Safe Warm Up and Cool Down
It is important for dancers and musicians to safely warm up before a class or playing your instrument. If you do not sufficiently warm up before you begin your activity you can cause damage to your body. Warming up prepares the body for movement. It increases your body's temperature and, in turn decreases the tension in your muscles; therefore allowing you for longer and global movements. Equally important is cooling down after class/practice. Cooling down slows the body down, allowing the body to return to its resting temperature, it will also reduce muscle soreness as it allows the body to get rid of waste product such as lactic acid. Cooling down also prevents muscle soreness and stiffness. Both warming up properly and cooling down can help prevent injury.
An effective warm up should:
- Prepare you mentally and physically for the task.
- Permits freer movement of the muscles and joints.
- Increase heart rate and blood circulation.
- Improves effective muscle actions.
- Reduce the risk of injury.
- Increase coordination and proprioception
An effective cool down should:
- Gradually slow your movements to bring your breathing and heart rate down to your resting rate.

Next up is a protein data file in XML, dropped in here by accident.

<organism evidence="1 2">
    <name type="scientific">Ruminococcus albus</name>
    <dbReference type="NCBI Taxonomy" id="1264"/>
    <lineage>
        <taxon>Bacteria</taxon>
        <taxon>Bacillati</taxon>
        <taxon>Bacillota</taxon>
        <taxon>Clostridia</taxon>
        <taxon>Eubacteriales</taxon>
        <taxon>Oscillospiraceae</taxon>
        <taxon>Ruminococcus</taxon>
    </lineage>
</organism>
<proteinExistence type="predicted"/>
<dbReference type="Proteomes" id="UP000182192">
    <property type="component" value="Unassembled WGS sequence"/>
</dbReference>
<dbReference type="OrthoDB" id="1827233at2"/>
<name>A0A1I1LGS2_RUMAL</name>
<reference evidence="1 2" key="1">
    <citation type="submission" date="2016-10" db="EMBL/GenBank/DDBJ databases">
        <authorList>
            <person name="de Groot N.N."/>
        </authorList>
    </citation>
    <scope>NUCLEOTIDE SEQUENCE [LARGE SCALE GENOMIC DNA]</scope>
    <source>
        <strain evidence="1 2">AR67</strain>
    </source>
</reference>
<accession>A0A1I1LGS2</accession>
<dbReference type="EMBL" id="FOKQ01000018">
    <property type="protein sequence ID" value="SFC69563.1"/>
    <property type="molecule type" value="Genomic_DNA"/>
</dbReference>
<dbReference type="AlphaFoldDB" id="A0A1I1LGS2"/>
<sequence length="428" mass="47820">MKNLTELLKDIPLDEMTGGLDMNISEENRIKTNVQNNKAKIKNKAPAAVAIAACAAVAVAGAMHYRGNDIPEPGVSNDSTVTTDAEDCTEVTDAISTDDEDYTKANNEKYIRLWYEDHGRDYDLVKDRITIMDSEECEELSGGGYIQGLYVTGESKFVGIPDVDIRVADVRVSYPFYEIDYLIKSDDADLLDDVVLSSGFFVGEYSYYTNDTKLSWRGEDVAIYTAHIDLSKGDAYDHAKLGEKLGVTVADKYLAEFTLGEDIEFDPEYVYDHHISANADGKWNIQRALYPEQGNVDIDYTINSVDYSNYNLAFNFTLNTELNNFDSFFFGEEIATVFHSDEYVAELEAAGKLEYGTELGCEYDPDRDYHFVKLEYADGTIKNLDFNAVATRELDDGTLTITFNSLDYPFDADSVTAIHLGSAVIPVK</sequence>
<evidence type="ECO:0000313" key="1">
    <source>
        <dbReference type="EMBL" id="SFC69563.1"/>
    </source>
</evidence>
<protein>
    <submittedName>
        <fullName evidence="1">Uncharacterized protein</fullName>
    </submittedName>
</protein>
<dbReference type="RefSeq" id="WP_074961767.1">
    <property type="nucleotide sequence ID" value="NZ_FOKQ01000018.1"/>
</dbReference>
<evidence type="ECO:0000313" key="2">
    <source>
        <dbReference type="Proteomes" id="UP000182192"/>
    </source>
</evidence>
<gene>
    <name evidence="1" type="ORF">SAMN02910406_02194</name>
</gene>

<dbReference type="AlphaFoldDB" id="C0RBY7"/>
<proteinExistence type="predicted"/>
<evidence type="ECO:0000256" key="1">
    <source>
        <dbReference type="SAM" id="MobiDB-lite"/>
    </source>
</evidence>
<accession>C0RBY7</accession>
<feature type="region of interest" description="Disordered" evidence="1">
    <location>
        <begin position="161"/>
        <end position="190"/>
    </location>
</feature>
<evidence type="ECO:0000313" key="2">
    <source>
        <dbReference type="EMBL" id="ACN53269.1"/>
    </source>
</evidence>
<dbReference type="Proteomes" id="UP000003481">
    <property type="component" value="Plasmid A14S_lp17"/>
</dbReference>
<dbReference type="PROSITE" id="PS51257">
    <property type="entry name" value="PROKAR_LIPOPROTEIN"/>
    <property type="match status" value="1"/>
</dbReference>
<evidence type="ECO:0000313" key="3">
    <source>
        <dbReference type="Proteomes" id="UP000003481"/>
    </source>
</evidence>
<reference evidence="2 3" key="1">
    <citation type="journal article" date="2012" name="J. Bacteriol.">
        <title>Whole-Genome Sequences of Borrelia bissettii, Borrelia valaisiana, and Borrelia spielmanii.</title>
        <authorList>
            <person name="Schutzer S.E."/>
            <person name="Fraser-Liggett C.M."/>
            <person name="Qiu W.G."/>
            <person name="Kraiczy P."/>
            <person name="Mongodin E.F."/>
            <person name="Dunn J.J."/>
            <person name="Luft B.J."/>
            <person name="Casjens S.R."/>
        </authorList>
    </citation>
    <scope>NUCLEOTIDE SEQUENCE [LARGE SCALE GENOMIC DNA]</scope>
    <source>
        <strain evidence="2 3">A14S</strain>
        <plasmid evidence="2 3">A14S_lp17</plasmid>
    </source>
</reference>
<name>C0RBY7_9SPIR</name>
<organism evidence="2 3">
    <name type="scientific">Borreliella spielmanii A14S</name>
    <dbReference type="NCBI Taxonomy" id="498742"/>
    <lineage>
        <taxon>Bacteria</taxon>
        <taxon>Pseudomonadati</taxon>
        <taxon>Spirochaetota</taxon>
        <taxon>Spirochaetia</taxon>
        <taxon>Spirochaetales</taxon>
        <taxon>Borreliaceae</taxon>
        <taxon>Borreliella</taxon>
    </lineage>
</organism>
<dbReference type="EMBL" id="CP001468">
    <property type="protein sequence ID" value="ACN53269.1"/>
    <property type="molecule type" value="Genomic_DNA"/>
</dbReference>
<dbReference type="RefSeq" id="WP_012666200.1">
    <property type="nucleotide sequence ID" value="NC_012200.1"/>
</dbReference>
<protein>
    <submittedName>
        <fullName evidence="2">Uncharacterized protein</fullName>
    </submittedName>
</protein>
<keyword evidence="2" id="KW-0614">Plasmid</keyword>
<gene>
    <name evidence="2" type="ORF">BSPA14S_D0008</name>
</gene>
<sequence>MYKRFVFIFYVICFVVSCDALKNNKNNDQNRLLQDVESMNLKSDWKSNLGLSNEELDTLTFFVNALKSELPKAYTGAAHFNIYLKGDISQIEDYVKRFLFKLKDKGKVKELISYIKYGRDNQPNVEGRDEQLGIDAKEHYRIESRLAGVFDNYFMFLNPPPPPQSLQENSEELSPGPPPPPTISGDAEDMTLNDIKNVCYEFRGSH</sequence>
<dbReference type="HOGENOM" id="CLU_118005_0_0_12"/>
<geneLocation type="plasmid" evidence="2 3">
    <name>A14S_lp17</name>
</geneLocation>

- Begin to cool the body temperature.
- Stretch the muscles to eliminate lactic acid build up.
- Begin to rest the mind, increase in activity releases adrenaline and endorphins, which can lead to restlessness.
Danger Signals of Muscle injury for a musician
Musicians can suffer from muscle injury due to many factors such as over use. This is where over time the muscles have been stretched to their limits. This can affect the bones, joints, ligaments, tendons and muscles. Repetitive action along with poor posture, excessive force and stress can bring on overuse injuries. Other factors can also cause muscle injuries. A musician's body size can impact on their ability to play an instrument, often affecting them to injury. A musician's conditioning can leave them prone to injury. Muscles that are tight and weak are at a greater risk than strong and flexible muscles. Muscle imbalance is also a factor to injuries for musicians. Often a musician's body is out of balance due to the particular demands of movements when playing their instrument. A musician's body can develop asymmetrically or unevenly; for example a violinist's left arm will move up and down the fingerboard but never left to right, where as their right arm will constantly move left to right but never up or down. This imbalance can lead the musician's body prone to injury. Misuse can also affect your body, poor posture or technique can bring on injury.
Pain is an obvious sign of injury but more subtle indicators are often sign of impending injury. Below are warning signs musicians should be aware of:
Signs of injury:
- Pain and/or burning sensation
- Fatigue or heaviness
- Impaired dexterity
- Tingling, numbness
- Involuntary movement, Impaired circulation
- Difficulty with normal daily activities